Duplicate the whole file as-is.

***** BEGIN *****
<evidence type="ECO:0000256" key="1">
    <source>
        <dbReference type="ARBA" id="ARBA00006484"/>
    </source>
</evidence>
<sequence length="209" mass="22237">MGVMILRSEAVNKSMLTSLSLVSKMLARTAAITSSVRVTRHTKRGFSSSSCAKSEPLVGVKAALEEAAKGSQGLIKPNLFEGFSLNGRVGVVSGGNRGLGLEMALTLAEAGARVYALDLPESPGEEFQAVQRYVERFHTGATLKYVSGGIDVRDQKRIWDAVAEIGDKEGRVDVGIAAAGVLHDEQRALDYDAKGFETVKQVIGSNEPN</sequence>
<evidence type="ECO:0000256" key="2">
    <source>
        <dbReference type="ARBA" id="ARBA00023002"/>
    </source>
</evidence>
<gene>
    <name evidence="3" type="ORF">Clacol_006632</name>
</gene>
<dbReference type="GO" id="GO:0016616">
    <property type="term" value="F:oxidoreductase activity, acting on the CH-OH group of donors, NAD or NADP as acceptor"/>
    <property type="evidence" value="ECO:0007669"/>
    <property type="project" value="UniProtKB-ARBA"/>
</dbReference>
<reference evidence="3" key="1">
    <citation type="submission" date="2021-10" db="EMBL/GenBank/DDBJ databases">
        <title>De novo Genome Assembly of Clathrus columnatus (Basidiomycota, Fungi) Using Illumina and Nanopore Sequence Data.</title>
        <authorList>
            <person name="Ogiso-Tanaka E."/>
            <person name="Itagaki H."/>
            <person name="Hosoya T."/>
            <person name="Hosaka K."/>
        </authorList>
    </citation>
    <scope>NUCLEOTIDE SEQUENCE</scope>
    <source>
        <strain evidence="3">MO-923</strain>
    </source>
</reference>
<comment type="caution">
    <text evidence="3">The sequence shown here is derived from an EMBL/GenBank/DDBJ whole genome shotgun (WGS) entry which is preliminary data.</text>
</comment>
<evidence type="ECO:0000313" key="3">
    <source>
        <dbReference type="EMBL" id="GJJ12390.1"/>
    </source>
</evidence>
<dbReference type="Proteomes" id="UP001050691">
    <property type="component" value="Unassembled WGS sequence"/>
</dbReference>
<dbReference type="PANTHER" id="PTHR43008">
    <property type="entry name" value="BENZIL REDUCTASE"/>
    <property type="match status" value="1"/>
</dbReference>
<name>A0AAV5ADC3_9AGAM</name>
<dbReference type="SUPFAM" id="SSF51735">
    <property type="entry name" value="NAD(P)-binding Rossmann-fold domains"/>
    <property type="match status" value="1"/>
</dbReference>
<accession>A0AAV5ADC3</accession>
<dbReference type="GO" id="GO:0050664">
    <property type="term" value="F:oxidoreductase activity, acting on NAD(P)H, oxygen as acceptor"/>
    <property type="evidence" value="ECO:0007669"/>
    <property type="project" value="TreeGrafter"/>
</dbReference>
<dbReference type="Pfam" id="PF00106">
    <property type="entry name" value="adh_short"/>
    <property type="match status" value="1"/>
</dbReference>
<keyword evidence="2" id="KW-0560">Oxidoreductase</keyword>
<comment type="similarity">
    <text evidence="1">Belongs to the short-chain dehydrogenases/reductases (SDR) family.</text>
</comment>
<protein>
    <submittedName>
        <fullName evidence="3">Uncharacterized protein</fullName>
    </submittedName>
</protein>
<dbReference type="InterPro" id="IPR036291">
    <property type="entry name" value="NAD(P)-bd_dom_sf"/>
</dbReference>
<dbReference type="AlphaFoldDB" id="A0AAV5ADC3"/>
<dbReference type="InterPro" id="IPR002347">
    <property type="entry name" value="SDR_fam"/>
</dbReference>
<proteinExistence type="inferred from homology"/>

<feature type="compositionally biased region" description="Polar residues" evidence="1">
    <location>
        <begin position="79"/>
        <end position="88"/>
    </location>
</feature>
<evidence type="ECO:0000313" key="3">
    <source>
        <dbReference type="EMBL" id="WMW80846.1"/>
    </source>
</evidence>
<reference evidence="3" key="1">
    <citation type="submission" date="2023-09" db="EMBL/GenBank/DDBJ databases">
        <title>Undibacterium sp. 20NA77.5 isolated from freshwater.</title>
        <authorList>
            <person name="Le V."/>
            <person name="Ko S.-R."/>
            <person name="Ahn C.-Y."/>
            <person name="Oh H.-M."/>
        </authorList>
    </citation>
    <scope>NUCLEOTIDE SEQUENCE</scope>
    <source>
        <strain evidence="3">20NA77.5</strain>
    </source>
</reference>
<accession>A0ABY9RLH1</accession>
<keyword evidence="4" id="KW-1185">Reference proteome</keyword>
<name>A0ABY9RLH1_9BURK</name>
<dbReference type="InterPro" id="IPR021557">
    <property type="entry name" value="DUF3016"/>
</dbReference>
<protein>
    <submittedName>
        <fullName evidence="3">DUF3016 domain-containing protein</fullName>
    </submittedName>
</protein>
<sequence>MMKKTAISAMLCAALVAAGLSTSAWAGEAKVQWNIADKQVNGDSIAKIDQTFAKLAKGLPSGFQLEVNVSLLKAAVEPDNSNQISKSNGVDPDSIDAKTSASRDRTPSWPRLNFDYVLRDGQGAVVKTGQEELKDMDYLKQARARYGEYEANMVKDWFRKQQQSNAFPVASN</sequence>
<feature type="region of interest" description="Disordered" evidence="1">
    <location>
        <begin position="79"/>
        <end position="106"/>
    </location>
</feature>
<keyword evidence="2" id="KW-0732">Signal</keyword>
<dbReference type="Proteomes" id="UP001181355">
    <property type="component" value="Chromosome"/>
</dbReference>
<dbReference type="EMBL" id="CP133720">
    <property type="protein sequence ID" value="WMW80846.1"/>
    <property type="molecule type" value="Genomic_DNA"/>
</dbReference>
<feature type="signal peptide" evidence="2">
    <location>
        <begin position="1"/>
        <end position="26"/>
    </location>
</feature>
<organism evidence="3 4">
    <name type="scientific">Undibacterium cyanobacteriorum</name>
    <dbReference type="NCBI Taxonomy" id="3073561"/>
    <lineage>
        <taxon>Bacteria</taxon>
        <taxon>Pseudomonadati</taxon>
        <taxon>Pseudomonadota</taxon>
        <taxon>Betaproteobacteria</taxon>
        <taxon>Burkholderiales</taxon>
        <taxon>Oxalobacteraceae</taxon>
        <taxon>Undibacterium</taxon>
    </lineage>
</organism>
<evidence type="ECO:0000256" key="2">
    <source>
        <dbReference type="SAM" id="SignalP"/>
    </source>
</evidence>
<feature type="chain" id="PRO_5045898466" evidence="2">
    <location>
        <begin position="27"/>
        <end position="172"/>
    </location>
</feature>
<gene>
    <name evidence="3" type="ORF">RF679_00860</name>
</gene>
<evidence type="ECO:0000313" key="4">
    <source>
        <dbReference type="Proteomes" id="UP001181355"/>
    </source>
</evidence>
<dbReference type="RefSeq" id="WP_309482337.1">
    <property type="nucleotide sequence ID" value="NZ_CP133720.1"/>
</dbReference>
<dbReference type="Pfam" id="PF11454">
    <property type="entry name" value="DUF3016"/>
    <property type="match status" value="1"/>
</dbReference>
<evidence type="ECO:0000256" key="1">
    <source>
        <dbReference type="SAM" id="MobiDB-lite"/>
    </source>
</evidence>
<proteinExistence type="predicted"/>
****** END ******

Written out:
<evidence type="ECO:0000256" key="1">
    <source>
        <dbReference type="ARBA" id="ARBA00006484"/>
    </source>
</evidence>
<sequence length="209" mass="22237">MGVMILRSEAVNKSMLTSLSLVSKMLARTAAITSSVRVTRHTKRGFSSSSCAKSEPLVGVKAALEEAAKGSQGLIKPNLFEGFSLNGRVGVVSGGNRGLGLEMALTLAEAGARVYALDLPESPGEEFQAVQRYVERFHTGATLKYVSGGIDVRDQKRIWDAVAEIGDKEGRVDVGIAAAGVLHDEQRALDYDAKGFETVKQVIGSNEPN</sequence>
<evidence type="ECO:0000256" key="2">
    <source>
        <dbReference type="ARBA" id="ARBA00023002"/>
    </source>
</evidence>
<gene>
    <name evidence="3" type="ORF">Clacol_006632</name>
</gene>
<dbReference type="GO" id="GO:0016616">
    <property type="term" value="F:oxidoreductase activity, acting on the CH-OH group of donors, NAD or NADP as acceptor"/>
    <property type="evidence" value="ECO:0007669"/>
    <property type="project" value="UniProtKB-ARBA"/>
</dbReference>
<reference evidence="3" key="1">
    <citation type="submission" date="2021-10" db="EMBL/GenBank/DDBJ databases">
        <title>De novo Genome Assembly of Clathrus columnatus (Basidiomycota, Fungi) Using Illumina and Nanopore Sequence Data.</title>
        <authorList>
            <person name="Ogiso-Tanaka E."/>
            <person name="Itagaki H."/>
            <person name="Hosoya T."/>
            <person name="Hosaka K."/>
        </authorList>
    </citation>
    <scope>NUCLEOTIDE SEQUENCE</scope>
    <source>
        <strain evidence="3">MO-923</strain>
    </source>
</reference>
<comment type="caution">
    <text evidence="3">The sequence shown here is derived from an EMBL/GenBank/DDBJ whole genome shotgun (WGS) entry which is preliminary data.</text>
</comment>
<evidence type="ECO:0000313" key="3">
    <source>
        <dbReference type="EMBL" id="GJJ12390.1"/>
    </source>
</evidence>
<dbReference type="Proteomes" id="UP001050691">
    <property type="component" value="Unassembled WGS sequence"/>
</dbReference>
<dbReference type="PANTHER" id="PTHR43008">
    <property type="entry name" value="BENZIL REDUCTASE"/>
    <property type="match status" value="1"/>
</dbReference>
<name>A0AAV5ADC3_9AGAM</name>
<dbReference type="SUPFAM" id="SSF51735">
    <property type="entry name" value="NAD(P)-binding Rossmann-fold domains"/>
    <property type="match status" value="1"/>
</dbReference>
<accession>A0AAV5ADC3</accession>
<dbReference type="GO" id="GO:0050664">
    <property type="term" value="F:oxidoreductase activity, acting on NAD(P)H, oxygen as acceptor"/>
    <property type="evidence" value="ECO:0007669"/>
    <property type="project" value="TreeGrafter"/>
</dbReference>
<dbReference type="Pfam" id="PF00106">
    <property type="entry name" value="adh_short"/>
    <property type="match status" value="1"/>
</dbReference>
<keyword evidence="2" id="KW-0560">Oxidoreductase</keyword>
<comment type="similarity">
    <text evidence="1">Belongs to the short-chain dehydrogenases/reductases (SDR) family.</text>
</comment>
<protein>
    <submittedName>
        <fullName evidence="3">Uncharacterized protein</fullName>
    </submittedName>
</protein>
<dbReference type="InterPro" id="IPR036291">
    <property type="entry name" value="NAD(P)-bd_dom_sf"/>
</dbReference>
<dbReference type="AlphaFoldDB" id="A0AAV5ADC3"/>
<dbReference type="InterPro" id="IPR002347">
    <property type="entry name" value="SDR_fam"/>
</dbReference>
<proteinExistence type="inferred from homology"/>

<feature type="compositionally biased region" description="Polar residues" evidence="1">
    <location>
        <begin position="79"/>
        <end position="88"/>
    </location>
</feature>
<evidence type="ECO:0000313" key="3">
    <source>
        <dbReference type="EMBL" id="WMW80846.1"/>
    </source>
</evidence>
<reference evidence="3" key="1">
    <citation type="submission" date="2023-09" db="EMBL/GenBank/DDBJ databases">
        <title>Undibacterium sp. 20NA77.5 isolated from freshwater.</title>
        <authorList>
            <person name="Le V."/>
            <person name="Ko S.-R."/>
            <person name="Ahn C.-Y."/>
            <person name="Oh H.-M."/>
        </authorList>
    </citation>
    <scope>NUCLEOTIDE SEQUENCE</scope>
    <source>
        <strain evidence="3">20NA77.5</strain>
    </source>
</reference>
<accession>A0ABY9RLH1</accession>
<keyword evidence="4" id="KW-1185">Reference proteome</keyword>
<name>A0ABY9RLH1_9BURK</name>
<dbReference type="InterPro" id="IPR021557">
    <property type="entry name" value="DUF3016"/>
</dbReference>
<protein>
    <submittedName>
        <fullName evidence="3">DUF3016 domain-containing protein</fullName>
    </submittedName>
</protein>
<sequence>MMKKTAISAMLCAALVAAGLSTSAWAGEAKVQWNIADKQVNGDSIAKIDQTFAKLAKGLPSGFQLEVNVSLLKAAVEPDNSNQISKSNGVDPDSIDAKTSASRDRTPSWPRLNFDYVLRDGQGAVVKTGQEELKDMDYLKQARARYGEYEANMVKDWFRKQQQSNAFPVASN</sequence>
<feature type="region of interest" description="Disordered" evidence="1">
    <location>
        <begin position="79"/>
        <end position="106"/>
    </location>
</feature>
<keyword evidence="2" id="KW-0732">Signal</keyword>
<dbReference type="Proteomes" id="UP001181355">
    <property type="component" value="Chromosome"/>
</dbReference>
<dbReference type="EMBL" id="CP133720">
    <property type="protein sequence ID" value="WMW80846.1"/>
    <property type="molecule type" value="Genomic_DNA"/>
</dbReference>
<feature type="signal peptide" evidence="2">
    <location>
        <begin position="1"/>
        <end position="26"/>
    </location>
</feature>
<organism evidence="3 4">
    <name type="scientific">Undibacterium cyanobacteriorum</name>
    <dbReference type="NCBI Taxonomy" id="3073561"/>
    <lineage>
        <taxon>Bacteria</taxon>
        <taxon>Pseudomonadati</taxon>
        <taxon>Pseudomonadota</taxon>
        <taxon>Betaproteobacteria</taxon>
        <taxon>Burkholderiales</taxon>
        <taxon>Oxalobacteraceae</taxon>
        <taxon>Undibacterium</taxon>
    </lineage>
</organism>
<evidence type="ECO:0000256" key="2">
    <source>
        <dbReference type="SAM" id="SignalP"/>
    </source>
</evidence>
<feature type="chain" id="PRO_5045898466" evidence="2">
    <location>
        <begin position="27"/>
        <end position="172"/>
    </location>
</feature>
<gene>
    <name evidence="3" type="ORF">RF679_00860</name>
</gene>
<evidence type="ECO:0000313" key="4">
    <source>
        <dbReference type="Proteomes" id="UP001181355"/>
    </source>
</evidence>
<dbReference type="RefSeq" id="WP_309482337.1">
    <property type="nucleotide sequence ID" value="NZ_CP133720.1"/>
</dbReference>
<dbReference type="Pfam" id="PF11454">
    <property type="entry name" value="DUF3016"/>
    <property type="match status" value="1"/>
</dbReference>
<evidence type="ECO:0000256" key="1">
    <source>
        <dbReference type="SAM" id="MobiDB-lite"/>
    </source>
</evidence>
<proteinExistence type="predicted"/>